Perhaps it is perverse to hold the aid caretakers sorely need hostage to our Jan and Kate. Perhaps we could change our story a little or a lot to make Jan more sympathetic-merely unlucky rather than heedless-and Kate less so. They are variations on a theme. But it is important to note that Alstott's proposal cannot deal with these variations adequately. Like the unconditional entitlement program, Aid to Families with Dependent Children (AFDC), that it seeks to replace, Alstott's plan misses the nuances of behavior upon which ordinary people base their views about whether help is deserved or undeserved, wisely proffered or best withheld. It ignores behavioral distinctions that continue to affect our moral life, inform our judgments, and influence our children's fate-and our own. As de Tocqueville pointed out long ago, government programs inexorably collapse these elemental distinctions, if only for administrative ease-inexorably because the persons in charge have no vital stake in enforcing the basic rules of conduct upon which social cohesion depends.
Finally there is the objection, noted more than once by Alstott herself elsewhere, that incentives are not behavior. Social scientists argue endlessly about whether AFDC had significant or measurable effects on out-of-wedlock childbearing or "irresponsible" reproduction, with neither side clearly winning the day. If the case against subsidies for parents must prove itself, it will probably lose. But the argument does not turn on demonstrating such effects. It is at bottom about fairness to persons who hold themselves to higher standards or who take seriously the obligation to strive for self-sufficiency. It is about respecting conventional rules of behavior, or at least not showing indifference to them under the guise of being evenhanded and non-judgmental. A willful blindness toward the moral difference between indulgence and forbearance, born of a naive optimism about human nature and social judgment, has fatally undermined support for social-welfare initiatives in the past. There is no reason to expect a different result here.
Although caretakers are under pressure and many mothers at a disadvantage, softening the impact of caretaking will always be a tough sell politically. The detriments of motherhood result from a murky mix of women's inherently weak bargaining position and their own real preferences. To the extent the former dominates, we ought to help. To the extent the latter, we are less inclined to help. Although some degree of collective support for caretaking can, I believe, be justified, government handouts on the terms Alstott proposes are not the answer. On the other hand, it is hard to know what is. Decades of scholarly work on no-fault divorce suggests that, in an era of disposable marriage, not much can be done for women who choose to devote themselves to their children. We have, to a great extent, privatized the family while simultaneously undermining or discarding the private norms that kept it intact. The informal mechanisms that guarded mothers' and children's interests have largely broken down, and our ability to rely on informal social controls to inhibit imprudent and destructive behaviors is much diminished. Official devices, blind to nuances, cannot readily take their place. We have reached the juncture at which the perversities inherent in cash handouts for caretakers combined with the premium placed on matrimonial and personal freedom leave us with little choice but to relegate mothers without partners to private mercy and self-help.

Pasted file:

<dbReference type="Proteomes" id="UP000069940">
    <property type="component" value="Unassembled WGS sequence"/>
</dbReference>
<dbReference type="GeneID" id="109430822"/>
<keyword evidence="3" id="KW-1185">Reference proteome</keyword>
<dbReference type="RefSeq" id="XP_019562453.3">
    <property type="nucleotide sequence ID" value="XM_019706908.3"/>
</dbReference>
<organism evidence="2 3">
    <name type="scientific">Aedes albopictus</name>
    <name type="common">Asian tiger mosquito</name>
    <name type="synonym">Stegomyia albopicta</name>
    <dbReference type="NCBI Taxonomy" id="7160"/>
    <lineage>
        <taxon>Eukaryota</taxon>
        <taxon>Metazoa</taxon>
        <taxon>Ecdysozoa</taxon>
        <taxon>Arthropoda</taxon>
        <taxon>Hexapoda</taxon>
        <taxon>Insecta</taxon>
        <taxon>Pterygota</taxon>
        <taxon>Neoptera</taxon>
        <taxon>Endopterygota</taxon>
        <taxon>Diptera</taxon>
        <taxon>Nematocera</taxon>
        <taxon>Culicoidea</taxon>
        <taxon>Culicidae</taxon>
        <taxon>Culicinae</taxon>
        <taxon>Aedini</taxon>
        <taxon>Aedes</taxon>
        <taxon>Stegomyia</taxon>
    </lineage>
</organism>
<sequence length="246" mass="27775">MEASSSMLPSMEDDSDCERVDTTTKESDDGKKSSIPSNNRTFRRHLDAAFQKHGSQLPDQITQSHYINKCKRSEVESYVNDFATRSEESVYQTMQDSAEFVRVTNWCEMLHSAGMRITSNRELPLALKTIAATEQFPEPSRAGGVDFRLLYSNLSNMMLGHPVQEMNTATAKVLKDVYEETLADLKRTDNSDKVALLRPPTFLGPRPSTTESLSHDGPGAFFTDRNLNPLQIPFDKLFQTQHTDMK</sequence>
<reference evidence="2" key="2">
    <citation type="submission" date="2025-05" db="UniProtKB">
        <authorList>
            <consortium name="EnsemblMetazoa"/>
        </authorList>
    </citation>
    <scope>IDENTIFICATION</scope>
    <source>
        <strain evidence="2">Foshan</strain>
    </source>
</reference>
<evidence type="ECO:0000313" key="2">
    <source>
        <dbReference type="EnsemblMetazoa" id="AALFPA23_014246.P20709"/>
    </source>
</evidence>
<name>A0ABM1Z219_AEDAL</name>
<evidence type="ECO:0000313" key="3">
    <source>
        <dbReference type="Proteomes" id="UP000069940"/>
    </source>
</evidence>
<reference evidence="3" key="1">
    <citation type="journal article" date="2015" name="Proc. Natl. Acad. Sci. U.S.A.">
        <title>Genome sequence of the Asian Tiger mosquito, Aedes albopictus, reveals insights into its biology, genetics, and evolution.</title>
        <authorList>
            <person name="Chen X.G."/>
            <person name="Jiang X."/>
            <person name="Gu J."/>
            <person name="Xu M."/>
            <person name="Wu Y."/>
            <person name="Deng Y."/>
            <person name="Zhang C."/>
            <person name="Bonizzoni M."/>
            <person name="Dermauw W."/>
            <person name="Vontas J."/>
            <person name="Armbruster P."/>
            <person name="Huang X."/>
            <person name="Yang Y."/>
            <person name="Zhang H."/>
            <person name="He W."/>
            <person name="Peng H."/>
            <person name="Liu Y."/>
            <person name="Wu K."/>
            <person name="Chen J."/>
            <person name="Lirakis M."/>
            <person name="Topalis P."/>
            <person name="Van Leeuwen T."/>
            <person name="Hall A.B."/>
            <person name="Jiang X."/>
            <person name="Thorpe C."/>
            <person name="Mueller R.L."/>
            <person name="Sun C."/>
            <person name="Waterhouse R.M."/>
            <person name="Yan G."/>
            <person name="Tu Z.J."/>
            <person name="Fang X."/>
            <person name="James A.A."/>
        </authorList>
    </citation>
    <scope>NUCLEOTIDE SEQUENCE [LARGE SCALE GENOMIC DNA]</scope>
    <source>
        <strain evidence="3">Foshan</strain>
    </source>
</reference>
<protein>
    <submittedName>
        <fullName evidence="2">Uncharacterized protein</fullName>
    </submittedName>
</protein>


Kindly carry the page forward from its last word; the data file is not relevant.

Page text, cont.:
What is left for government in the area of work and family is a program of modest interventions on many fronts. Although I don't share Alstott's unrelenting pessimism about family-friendly workplace reforms, those are also best developed through private initiative rather than heavy-handed top-down regulation. But ultimately the battle is for hearts, minds, and mores rather than for policy. Private individuals and institutions must once again become more protective of family life. The prospects for this are not encouraging. Despite lots of sentimental rhetoric, our individualism continues to move us too far in the wrong direction.
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April 01, 2004
9 Min read time